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Children at an airstrip outside Tahoua, Niger, gather to watch a C-17 carrying U.S. soldiers take off. The Europe-based soldiers had just finished a training mission as part of Flintlock 05 in June.
Children at an airstrip outside Tahoua, Niger, gather to watch a C-17 carrying U.S. soldiers take off. The Europe-based soldiers had just finished a training mission as part of Flintlock 05 in June. (Charlie Coon / S&S)
Children at an airstrip outside Tahoua, Niger, gather to watch a C-17 carrying U.S. soldiers take off. The Europe-based soldiers had just finished a training mission as part of Flintlock 05 in June.
Children at an airstrip outside Tahoua, Niger, gather to watch a C-17 carrying U.S. soldiers take off. The Europe-based soldiers had just finished a training mission as part of Flintlock 05 in June. (Charlie Coon / S&S)
U.S. soldiers, such as this staff sergeant from 1st Battalion, 10th Special Forces Group, center with T-shirt, likely will be deployed to Africa for years to come if U.S. military planners have their way.
U.S. soldiers, such as this staff sergeant from 1st Battalion, 10th Special Forces Group, center with T-shirt, likely will be deployed to Africa for years to come if U.S. military planners have their way. (Charlie Coon / S&S)
Soldiers with the Stuttgart, Germany-based 1st Battalion, 10th Special Forces Group, left foreground, lead soldiers from the African nation of Niger during an exercise in June.
Soldiers with the Stuttgart, Germany-based 1st Battalion, 10th Special Forces Group, left foreground, lead soldiers from the African nation of Niger during an exercise in June. (Charlie Coon / S&S)

STUTTGART, Germany — If military planners have their way, U.S. troops are going to be deploying to Africa for years or maybe decades.

They hope, though, it’s just a small piece of a larger plan to win the heart of the giant and troubled continent.

“We’re trying to minimize the amount of soldiers’ boots that are on the ground,” said Army Col. Stu Wahlers of the U.S. European Command. “We’re not trying to create a huge footprint. We’re trying to create a minimal footprint of U.S. personnel.”

It’s not just the military that desires Africa’s friendship, said those who attended last week’s Operation Enduring Freedom: Trans-Sahel Planning Conference, which Wahlers headed.

State Department officials want African nations to become trading partners and not economic dependents. Aid workers warned that some nations are ripe for upheaval. Diplomats wished that aid programs to Africa, and those who administered them, would stick around for a few years and not fade away.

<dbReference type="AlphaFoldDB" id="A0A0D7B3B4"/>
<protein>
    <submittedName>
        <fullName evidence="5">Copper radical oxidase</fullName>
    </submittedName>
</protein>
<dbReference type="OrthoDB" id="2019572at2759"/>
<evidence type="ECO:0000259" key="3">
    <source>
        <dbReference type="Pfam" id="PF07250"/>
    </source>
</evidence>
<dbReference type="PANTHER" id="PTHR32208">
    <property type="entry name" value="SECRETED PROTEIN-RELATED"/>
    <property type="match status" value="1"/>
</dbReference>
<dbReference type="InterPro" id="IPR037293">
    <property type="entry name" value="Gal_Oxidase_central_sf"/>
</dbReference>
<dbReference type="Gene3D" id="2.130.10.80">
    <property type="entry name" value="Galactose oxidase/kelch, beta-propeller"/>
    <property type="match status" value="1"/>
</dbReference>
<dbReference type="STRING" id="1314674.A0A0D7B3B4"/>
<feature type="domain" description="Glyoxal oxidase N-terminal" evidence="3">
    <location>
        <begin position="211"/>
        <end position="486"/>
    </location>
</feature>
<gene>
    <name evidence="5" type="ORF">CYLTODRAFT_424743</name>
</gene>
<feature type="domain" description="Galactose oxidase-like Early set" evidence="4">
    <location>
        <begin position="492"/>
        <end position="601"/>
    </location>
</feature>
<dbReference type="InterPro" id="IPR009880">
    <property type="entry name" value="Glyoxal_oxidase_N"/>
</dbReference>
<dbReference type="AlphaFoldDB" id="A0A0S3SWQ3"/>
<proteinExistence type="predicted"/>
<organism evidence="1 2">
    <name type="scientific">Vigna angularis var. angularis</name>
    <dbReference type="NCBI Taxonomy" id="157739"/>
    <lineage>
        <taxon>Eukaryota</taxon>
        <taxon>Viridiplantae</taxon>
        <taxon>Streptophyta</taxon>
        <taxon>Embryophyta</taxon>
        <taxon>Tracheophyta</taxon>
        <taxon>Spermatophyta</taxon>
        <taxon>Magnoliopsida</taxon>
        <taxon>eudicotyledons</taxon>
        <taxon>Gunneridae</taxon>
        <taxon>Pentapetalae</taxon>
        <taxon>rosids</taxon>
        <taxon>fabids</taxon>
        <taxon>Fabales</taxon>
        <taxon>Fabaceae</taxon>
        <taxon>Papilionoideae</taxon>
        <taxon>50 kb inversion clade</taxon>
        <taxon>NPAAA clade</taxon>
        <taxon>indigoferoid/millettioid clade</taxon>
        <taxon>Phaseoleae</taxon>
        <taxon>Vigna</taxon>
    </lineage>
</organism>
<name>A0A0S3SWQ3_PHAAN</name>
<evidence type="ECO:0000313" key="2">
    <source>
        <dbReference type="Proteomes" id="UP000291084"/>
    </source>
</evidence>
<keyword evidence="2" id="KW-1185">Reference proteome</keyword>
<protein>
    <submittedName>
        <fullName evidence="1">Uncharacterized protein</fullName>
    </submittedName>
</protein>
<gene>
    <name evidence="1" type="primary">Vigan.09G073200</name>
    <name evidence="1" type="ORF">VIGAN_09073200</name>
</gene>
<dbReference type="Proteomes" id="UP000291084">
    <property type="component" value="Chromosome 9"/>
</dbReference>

So they came to Stuttgart for the conference, met people they’d known only through e-mail, talked about problems and resources and common goals, and left on Friday believing they could work together.

“We’re trying to leverage a lot of programs,” said Wahlers, who added that the military’s role should be small, “not scaring our allies and partners as being expansionist, and not putting a huge presence down there.”

Signs point to trouble in some African nations.

Economic decline, large numbers of weapons, a history of insurgency and very high ratio of unemployed and desperate young people make countries ripe for chaos, according to Sharon Morris, a senior adviser with the Office of Conflict Management and Mitigation, U.S. Agency for International Development, or USAID, a taxpayer-funded, independent aid agency.

In many northern African nations, birth control isn’t even a concept, let alone a reality. Morris said in most of those nations, at least half the residents are 15 years old or younger.

Morris, who has worked for USAID for almost five years, said she did not want her organization being associated with “anti-terrorism,” which has a militaristic ring. But she said people from poor nations are thankful for the basics, such as water, food and schools, and if the U.S. military can help deliver the goods, maybe they could help each other.

“We (USAID) are trying to train teachers,” Morris said. “You (U.S. military) are trying to build schools.

“But when we talk about coordination, we’re not talking about bundling stuff together, because people are suspicious of the U.S. military, especially in these areas.

“People there don’t wake up thinking about anti-terrorism,” she said. “The best way to get folks on our side is to give them some of these things and let them know that the Americans are doing it.”

About 150 people attended the conference at Stuttgart’s Kelley Barracks, including Americans who work in the nine Pan-Sahel nations: Niger, Chad, Mauritania, Mali, Algeria, Tunisia, Senegal, Morocco and Nigeria.

EUCOM recently finished the Flintlock 05 mission, where U.S. troops went to five of the nations to train their militaries. Four other nations came aboard for a trans-borders communications exercise. They were the latest in a string of recent training and humanitarian missions by U.S. forces in the mostly Muslim nations.

Most who attended the Stuttgart conference said that continuity is the key for the United States to defeat its competition — violent Muslim extremists — in northern Africa.

“The key is to have a long-term, well-thought-out development program,” said Army Lt. Col. Tim Mitchell, the State Department’s defense attaché in Chad. “We’re in the first phases of a marathon.

“It’s important to complete the marathon, and it would be a mistake to pass judgment now.”

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